Nepathya, which recently performed at The South Asian Bands Festival in the Capital, has been fusing Nepali folk with Blues and Rock
It was 1990 when three young college boys who came to study at Nepal's Capital Kathmandu from the picturesque lake town of Pokhara, and fed on a diet of Led Zeppelin, Pink Floyd, Kitaro and Pandit Ravi Shankar, decided to form a band. Churning Nepali folk music, Blues, Pop and Rock in one pot, they grew in popularity. By 1996, they managed to release three albums.
The band is Nepathya. Since its formation, members have left, and new ones come in. Almost two decades and nine albums later, the only one to have stayed on out of the founders is Amrit Gurung, its lead vocalist.
Nepathya is popular, both within Nepal and outside; one just had to see the enthusiastic crowd response when the band — now a six-member unit, was in the Capital to perform at The South Asian Bands Festival. The line-up comprises Niraj on guitar, Subin on bass guitar, Dhruba on drums, Suraj on keyboards and Shanti on percussion. Nepathya has performed here three years ago too.
The songs they performed this time ranged from one on the few unforgettable people among the multitude that are pushed out of memory, to another one that somehow mixes sunshine, blue skies, love and tobacco. “I know the lyrics sound silly, but it's nice,” Gurung smiles, when we meet him backstage after the show. The last song performed was on their national flag. “We've suffered for 10 to 15 years. People become sentimental when we sing it,” he says.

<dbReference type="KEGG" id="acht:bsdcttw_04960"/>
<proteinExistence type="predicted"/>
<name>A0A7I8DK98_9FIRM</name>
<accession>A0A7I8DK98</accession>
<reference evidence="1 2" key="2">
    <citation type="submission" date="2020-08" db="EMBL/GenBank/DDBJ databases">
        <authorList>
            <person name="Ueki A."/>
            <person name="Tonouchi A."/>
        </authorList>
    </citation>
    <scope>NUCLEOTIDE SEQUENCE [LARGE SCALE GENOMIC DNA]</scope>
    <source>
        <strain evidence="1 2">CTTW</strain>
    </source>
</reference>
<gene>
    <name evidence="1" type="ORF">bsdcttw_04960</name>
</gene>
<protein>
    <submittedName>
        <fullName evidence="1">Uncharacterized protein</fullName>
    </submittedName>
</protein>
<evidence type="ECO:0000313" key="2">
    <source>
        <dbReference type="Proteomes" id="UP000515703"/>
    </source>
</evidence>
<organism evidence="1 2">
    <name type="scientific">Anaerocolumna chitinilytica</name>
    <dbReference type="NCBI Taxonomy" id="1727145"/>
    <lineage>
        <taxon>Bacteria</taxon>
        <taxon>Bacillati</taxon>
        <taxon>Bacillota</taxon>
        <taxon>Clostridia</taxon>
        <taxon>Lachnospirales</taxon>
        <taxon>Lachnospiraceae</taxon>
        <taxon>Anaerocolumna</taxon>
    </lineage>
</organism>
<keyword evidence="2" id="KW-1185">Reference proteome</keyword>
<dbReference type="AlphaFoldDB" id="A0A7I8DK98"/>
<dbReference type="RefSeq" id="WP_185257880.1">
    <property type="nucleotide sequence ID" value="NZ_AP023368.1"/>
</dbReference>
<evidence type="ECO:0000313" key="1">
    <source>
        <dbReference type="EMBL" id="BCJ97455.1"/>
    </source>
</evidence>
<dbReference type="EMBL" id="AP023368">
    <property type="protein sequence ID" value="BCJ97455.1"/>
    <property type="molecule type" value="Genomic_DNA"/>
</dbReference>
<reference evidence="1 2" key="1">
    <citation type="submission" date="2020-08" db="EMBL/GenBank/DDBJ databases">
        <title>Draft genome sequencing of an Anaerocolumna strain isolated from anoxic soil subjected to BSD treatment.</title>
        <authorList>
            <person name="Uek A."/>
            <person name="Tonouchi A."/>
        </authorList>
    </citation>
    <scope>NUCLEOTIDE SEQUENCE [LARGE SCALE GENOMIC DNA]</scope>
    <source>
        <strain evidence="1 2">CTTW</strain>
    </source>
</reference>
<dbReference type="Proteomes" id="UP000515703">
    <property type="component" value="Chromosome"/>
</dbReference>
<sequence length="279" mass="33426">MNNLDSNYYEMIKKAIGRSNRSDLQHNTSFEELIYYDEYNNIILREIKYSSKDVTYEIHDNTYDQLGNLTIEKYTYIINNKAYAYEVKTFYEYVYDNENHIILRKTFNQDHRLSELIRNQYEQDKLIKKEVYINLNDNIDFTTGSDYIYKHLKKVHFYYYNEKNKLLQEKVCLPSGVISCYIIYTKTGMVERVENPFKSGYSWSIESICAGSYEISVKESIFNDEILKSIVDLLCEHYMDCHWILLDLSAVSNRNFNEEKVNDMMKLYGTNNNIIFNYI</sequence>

“Nepal is a very diverse country. A different people live in the mountains. In the hills there are many tribes, different types of music. The Terai region is (the plains) very much influenced by Indian culture and music,” says the soft-spoken and bespectacled Gurung. The rock star leather jacket he flung away on stage is still out of sight. The contrast between the stage and off-stage persona is almost MPD-ish.
Gurung explains how the music the band plays has changed from a Blues-oriented sound in the early days to a more musical one now. Also, musicality is a quality he dissociates from the crowd-pleasing numbers, something which becomes all the more obvious when he says, “Today we played very similar songs. We didn't have the time to play our beautiful numbers; we performed all our hit numbers.” He adds, “Melody and lyrics are typical Nepali, and music is a fusion of Nepali and European because we are playing European instruments.”
In a country long torn between monarchy, polity and Maoism, Nepathya, perhaps consciously, has steered clear of subjects of strife. “We don't sing about politics but we composed one song about the conflict,” Gurung informs.The exception was the song “Ghatana”, which was based on a real life incident. Recalls Gurung, “Some students, after answering their exams, were coming home by bus. In the same bus, there were 10 to 14 army men. All of a sudden, Maoists blocked the highway on which the bus was passing. There was a firing between the Maoists and the army men, and 14 people died. A small girl, only 20 days old, lost her father.” The song was 22 minutes long. “It's not really a song; it's a story,” Gurung says. Nepathya had performed the song the last time they visited Delhi.
It's been four months since Nepathya released their ninth album. After performing in Seoul, Pakhyoung in Sikkim, Kathmandu and New Delhi, it is vacation time for the band, which will next perform in Nepal in March.
Among performances, one memory will never fade. It was during the conflict years in Nepal, in 2005, when the band was scheduled to perform in the remote far-west Dang valley of Nepal. Emergency was declared and people were forbidden to congregate in large numbers. “About 70,000 people turned up,” Gurung says, smiling.